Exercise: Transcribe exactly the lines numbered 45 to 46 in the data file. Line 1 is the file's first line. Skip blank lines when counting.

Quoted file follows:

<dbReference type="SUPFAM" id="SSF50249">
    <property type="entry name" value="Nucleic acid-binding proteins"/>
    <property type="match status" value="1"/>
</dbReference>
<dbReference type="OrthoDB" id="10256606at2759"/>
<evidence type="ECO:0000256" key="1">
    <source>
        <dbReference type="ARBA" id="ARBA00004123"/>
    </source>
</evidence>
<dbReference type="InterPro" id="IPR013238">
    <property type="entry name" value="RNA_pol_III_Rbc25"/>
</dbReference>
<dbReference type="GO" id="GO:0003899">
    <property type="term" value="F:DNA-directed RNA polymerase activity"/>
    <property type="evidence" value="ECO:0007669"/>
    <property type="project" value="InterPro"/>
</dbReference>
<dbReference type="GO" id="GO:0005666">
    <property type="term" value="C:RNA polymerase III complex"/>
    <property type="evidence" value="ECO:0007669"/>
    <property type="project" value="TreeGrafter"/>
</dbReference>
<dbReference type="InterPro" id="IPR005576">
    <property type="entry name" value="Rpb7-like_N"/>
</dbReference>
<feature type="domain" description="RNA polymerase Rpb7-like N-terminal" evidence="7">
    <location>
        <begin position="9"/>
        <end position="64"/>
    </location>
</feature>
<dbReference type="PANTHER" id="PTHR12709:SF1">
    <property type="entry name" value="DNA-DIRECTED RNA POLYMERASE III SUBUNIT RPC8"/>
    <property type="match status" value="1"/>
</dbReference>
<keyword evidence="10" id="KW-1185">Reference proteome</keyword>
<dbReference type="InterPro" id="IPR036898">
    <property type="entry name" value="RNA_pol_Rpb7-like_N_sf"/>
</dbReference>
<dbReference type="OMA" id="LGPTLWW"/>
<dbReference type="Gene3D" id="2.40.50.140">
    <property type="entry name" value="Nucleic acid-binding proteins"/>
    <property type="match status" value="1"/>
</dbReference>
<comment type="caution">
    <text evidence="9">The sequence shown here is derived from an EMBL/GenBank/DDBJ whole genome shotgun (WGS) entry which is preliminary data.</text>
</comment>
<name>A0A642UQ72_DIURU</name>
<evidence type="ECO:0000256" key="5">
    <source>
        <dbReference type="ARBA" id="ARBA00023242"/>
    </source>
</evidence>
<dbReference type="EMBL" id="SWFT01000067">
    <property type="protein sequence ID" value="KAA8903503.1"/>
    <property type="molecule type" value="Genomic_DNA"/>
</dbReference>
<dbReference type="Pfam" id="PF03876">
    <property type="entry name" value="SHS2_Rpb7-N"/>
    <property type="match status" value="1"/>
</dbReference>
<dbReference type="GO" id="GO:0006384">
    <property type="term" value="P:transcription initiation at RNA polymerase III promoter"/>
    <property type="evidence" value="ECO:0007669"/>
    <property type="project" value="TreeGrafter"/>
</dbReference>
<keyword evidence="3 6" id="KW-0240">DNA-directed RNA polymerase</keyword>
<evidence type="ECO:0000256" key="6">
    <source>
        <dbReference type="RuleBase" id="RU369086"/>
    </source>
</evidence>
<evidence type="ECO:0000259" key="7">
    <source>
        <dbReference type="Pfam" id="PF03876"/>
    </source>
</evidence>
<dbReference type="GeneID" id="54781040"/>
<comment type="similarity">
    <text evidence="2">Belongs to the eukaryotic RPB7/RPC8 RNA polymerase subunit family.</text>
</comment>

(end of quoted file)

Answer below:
</dbReference>
<comment type="caution">